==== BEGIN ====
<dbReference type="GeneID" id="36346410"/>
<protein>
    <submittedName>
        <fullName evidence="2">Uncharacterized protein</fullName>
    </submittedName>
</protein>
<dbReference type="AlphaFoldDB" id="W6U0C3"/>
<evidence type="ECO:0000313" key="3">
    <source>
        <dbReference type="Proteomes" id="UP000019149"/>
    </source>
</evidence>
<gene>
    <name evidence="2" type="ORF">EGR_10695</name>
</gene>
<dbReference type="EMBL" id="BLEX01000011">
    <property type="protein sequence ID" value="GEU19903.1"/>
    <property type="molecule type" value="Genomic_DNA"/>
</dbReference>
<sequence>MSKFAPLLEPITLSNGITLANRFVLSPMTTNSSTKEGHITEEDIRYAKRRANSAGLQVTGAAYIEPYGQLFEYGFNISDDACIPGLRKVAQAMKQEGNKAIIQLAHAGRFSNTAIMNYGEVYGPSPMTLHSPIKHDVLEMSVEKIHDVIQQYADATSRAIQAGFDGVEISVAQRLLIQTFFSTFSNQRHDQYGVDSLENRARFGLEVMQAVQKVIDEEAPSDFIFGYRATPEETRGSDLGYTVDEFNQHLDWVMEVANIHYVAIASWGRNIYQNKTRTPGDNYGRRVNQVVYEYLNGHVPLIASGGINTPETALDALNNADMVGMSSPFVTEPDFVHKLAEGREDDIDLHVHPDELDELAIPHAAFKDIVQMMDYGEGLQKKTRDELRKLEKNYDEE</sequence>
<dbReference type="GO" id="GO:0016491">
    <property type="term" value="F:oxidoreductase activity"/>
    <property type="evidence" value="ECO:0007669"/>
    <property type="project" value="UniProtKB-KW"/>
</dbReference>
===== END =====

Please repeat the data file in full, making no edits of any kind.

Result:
<dbReference type="GeneID" id="36346410"/>
<protein>
    <submittedName>
        <fullName evidence="2">Uncharacterized protein</fullName>
    </submittedName>
</protein>
<dbReference type="AlphaFoldDB" id="W6U0C3"/>
<evidence type="ECO:0000313" key="3">
    <source>
        <dbReference type="Proteomes" id="UP000019149"/>
    </source>
</evidence>
<gene>
    <name evidence="2" type="ORF">EGR_10695</name>
</gene>
<dbReference type="EMBL" id="BLEX01000011">
    <property type="protein sequence ID" value="GEU19903.1"/>
    <property type="molecule type" value="Genomic_DNA"/>
</dbReference>
<sequence>MSKFAPLLEPITLSNGITLANRFVLSPMTTNSSTKEGHITEEDIRYAKRRANSAGLQVTGAAYIEPYGQLFEYGFNISDDACIPGLRKVAQAMKQEGNKAIIQLAHAGRFSNTAIMNYGEVYGPSPMTLHSPIKHDVLEMSVEKIHDVIQQYADATSRAIQAGFDGVEISVAQRLLIQTFFSTFSNQRHDQYGVDSLENRARFGLEVMQAVQKVIDEEAPSDFIFGYRATPEETRGSDLGYTVDEFNQHLDWVMEVANIHYVAIASWGRNIYQNKTRTPGDNYGRRVNQVVYEYLNGHVPLIASGGINTPETALDALNNADMVGMSSPFVTEPDFVHKLAEGREDDIDLHVHPDELDELAIPHAAFKDIVQMMDYGEGLQKKTRDELRKLEKNYDEE</sequence>
<dbReference type="GO" id="GO:0016491">
    <property type="term" value="F:oxidoreductase activity"/>
    <property type="evidence" value="ECO:0007669"/>
    <property type="project" value="UniProtKB-KW"/>
</dbReference>